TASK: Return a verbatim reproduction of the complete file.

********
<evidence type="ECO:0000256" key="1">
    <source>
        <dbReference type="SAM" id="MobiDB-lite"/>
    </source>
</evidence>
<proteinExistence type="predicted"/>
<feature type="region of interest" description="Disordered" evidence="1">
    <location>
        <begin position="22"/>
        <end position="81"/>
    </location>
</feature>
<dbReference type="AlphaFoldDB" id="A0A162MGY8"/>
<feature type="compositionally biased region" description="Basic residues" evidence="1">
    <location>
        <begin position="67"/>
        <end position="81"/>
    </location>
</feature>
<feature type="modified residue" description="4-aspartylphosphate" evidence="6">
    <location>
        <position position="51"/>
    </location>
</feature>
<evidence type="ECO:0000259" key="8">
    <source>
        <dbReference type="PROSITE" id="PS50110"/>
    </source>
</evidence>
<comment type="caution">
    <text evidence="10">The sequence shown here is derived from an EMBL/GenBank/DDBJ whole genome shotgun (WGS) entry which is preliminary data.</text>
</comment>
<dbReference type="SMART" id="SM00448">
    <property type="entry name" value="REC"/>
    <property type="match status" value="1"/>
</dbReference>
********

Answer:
<evidence type="ECO:0000256" key="1">
    <source>
        <dbReference type="SAM" id="MobiDB-lite"/>
    </source>
</evidence>
<proteinExistence type="predicted"/>
<feature type="region of interest" description="Disordered" evidence="1">
    <location>
        <begin position="22"/>
        <end position="81"/>
    </location>
</feature>
<dbReference type="AlphaFoldDB" id="A0A162MGY8"/>
<feature type="compositionally biased region" description="Basic residues" evidence="1">
    <location>
        <begin position="67"/>
        <end position="81"/>
    </location>
</feature>
<feature type="modified residue" description="4-aspartylphosphate" evidence="6">
    <location>
        <position position="51"/>
    </location>
</feature>
<evidence type="ECO:0000259" key="8">
    <source>
        <dbReference type="PROSITE" id="PS50110"/>
    </source>
</evidence>
<comment type="caution">
    <text evidence="10">The sequence shown here is derived from an EMBL/GenBank/DDBJ whole genome shotgun (WGS) entry which is preliminary data.</text>
</comment>
<dbReference type="SMART" id="SM00448">
    <property type="entry name" value="REC"/>
    <property type="match status" value="1"/>
</dbReference>